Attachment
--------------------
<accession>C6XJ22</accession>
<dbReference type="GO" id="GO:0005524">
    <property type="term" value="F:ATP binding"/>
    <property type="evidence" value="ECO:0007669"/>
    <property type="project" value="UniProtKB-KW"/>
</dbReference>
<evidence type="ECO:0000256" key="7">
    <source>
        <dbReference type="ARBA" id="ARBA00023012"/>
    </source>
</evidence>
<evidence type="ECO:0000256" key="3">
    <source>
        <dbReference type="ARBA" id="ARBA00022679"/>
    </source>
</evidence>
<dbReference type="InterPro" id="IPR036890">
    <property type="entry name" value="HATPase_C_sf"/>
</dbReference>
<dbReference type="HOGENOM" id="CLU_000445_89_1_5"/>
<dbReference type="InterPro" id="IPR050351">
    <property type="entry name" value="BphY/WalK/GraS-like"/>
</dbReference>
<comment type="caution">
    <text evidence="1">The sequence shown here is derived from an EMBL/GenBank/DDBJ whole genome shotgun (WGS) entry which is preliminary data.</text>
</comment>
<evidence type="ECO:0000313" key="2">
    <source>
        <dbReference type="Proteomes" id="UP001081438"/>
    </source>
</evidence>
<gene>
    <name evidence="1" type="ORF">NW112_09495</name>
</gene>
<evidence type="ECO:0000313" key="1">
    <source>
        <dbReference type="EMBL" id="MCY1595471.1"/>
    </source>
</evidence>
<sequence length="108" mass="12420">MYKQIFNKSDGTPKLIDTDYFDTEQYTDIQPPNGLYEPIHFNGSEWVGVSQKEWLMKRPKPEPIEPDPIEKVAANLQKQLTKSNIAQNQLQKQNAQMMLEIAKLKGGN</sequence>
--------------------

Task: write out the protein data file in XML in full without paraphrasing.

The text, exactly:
<accession>C6XJ22</accession>
<dbReference type="GO" id="GO:0005524">
    <property type="term" value="F:ATP binding"/>
    <property type="evidence" value="ECO:0007669"/>
    <property type="project" value="UniProtKB-KW"/>
</dbReference>
<evidence type="ECO:0000256" key="7">
    <source>
        <dbReference type="ARBA" id="ARBA00023012"/>
    </source>
</evidence>
<evidence type="ECO:0000256" key="3">
    <source>
        <dbReference type="ARBA" id="ARBA00022679"/>
    </source>
</evidence>
<dbReference type="InterPro" id="IPR036890">
    <property type="entry name" value="HATPase_C_sf"/>
</dbReference>
<dbReference type="HOGENOM" id="CLU_000445_89_1_5"/>
<dbReference type="InterPro" id="IPR050351">
    <property type="entry name" value="BphY/WalK/GraS-like"/>
</dbReference>
<comment type="caution">
    <text evidence="1">The sequence shown here is derived from an EMBL/GenBank/DDBJ whole genome shotgun (WGS) entry which is preliminary data.</text>
</comment>
<evidence type="ECO:0000313" key="2">
    <source>
        <dbReference type="Proteomes" id="UP001081438"/>
    </source>
</evidence>
<gene>
    <name evidence="1" type="ORF">NW112_09495</name>
</gene>
<evidence type="ECO:0000313" key="1">
    <source>
        <dbReference type="EMBL" id="MCY1595471.1"/>
    </source>
</evidence>
<sequence length="108" mass="12420">MYKQIFNKSDGTPKLIDTDYFDTEQYTDIQPPNGLYEPIHFNGSEWVGVSQKEWLMKRPKPEPIEPDPIEKVAANLQKQLTKSNIAQNQLQKQNAQMMLEIAKLKGGN</sequence>